Makes 28 breadsticks
When is a breadstick more than a breadstick? When it's a knotty, puffy, shiny, irregular-looking stick flavored with bits of prosciutto, sharp provolone cheese, and zucchini. These are great as an antipasto or a snack, or pack a handful for lunch instead of a sandwich! For a party, stand them up in a country crock. Or tie a bunch with a pretty ribbon and give as a gift from your kitchen.
6 ounces aged provolone cheese, minced
1/4 pound prosciutto, minced
1 small zucchini, minced
Fine sea salt to taste
1 recipe Straight Dough
2 teaspoons extra-virgin olive oil
1 egg, slightly beaten
Preheat the oven to 375F. Lightly grease four baking sheets with olive oil spray and set aside.
In a bowl, mix the cheese, prosciutto, zucchini, and salt together. Set aside.
Punch down the risen dough and turn it out onto a lightly floured surface. Knead the dough for 3 to 4 minutes, until smooth and no longer sticky.
Divide the dough in half.Work with one half at a time, keeping the remaining dough covered with a towel or bowl.
On the lightly floured surface, roll one piece of dough out into a rough circle about 14 inches in diameter. Brush the dough with 1 teaspoon of the olive oil. Spread half the filling ingredients evenly over the dough.
Starting from the edge nearest you, roll the dough up like a jelly roll, tucking in the ends as you roll to keep the filling from falling out. Pinch the seam closed.
Photo: The risen dough and filling ready to form the breadsticks
Stretch the dough into a 14-inch log. Cut the log into 14 pieces with a bench scraper or knife.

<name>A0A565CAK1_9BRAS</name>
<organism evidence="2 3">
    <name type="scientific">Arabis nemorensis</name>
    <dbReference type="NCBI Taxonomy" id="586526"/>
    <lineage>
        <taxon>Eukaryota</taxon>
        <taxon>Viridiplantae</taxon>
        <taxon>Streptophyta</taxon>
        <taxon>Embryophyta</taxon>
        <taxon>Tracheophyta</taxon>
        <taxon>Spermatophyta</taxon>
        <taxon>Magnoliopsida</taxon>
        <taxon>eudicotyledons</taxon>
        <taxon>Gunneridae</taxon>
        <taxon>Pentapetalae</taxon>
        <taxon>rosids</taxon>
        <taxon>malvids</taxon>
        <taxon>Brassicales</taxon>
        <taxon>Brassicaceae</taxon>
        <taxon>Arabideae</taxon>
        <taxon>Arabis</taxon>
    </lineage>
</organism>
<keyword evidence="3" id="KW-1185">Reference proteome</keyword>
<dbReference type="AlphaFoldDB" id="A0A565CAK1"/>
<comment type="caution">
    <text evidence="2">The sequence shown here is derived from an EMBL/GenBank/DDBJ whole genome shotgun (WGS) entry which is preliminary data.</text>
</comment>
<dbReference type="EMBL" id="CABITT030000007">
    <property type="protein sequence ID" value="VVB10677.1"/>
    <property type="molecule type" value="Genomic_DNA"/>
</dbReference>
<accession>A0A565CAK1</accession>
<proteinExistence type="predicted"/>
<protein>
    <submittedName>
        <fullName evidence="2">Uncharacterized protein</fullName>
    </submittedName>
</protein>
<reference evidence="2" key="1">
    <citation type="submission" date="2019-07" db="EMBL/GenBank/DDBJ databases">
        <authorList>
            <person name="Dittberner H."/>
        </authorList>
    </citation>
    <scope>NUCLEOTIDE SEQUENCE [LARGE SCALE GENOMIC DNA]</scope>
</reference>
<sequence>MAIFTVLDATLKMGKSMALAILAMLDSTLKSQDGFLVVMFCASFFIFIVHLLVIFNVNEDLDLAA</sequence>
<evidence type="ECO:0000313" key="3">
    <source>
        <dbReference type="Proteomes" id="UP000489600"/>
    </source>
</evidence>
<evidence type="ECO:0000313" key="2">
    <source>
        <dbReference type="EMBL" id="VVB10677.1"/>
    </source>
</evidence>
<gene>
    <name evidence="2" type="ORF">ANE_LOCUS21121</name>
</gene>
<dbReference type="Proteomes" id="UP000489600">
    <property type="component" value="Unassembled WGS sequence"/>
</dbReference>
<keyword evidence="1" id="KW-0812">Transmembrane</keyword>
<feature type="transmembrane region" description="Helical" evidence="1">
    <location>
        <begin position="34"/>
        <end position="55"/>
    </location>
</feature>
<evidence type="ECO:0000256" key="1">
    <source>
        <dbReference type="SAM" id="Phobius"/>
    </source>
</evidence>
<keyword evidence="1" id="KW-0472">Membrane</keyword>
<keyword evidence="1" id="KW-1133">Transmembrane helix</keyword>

On the floured surface, roll each piece under the palms of your hands into a 10-inch-long stick. Don t worry if some of the filling falls out—just press it back into the dough. Place the sticks on the prepared baking sheets, spacing them evenly. Brush the tops of the sticks with some of the beaten egg.
Bake for 20 to 21 minutes, until the breadsticks are golden brown and shiny. Remove the breadsticks to a cooling rack. Meanwhile, repeat the shaping process with the remaining dough, oil and filling. When the first breadsticks are done, bake the second batch.
What You Knead
Three Simple Yeast Doughs That Turn into
Dozens of Breads, Pizzas, Savory Pies, and Desserts
by Mary Ann Esposito
William Morrow & Co.
Recipes & photos reprinted by permission.
What You Knead, by Mary Ann Esposito
More Cooking Secrets of the CIA,
from the Culinary Institute of America
This page originally published as part of the electronic Gourmet Guide between 1994 and 1998.
Copyright © 2007, Forkmedia LLC. All rights reserved.
Modified August 2007
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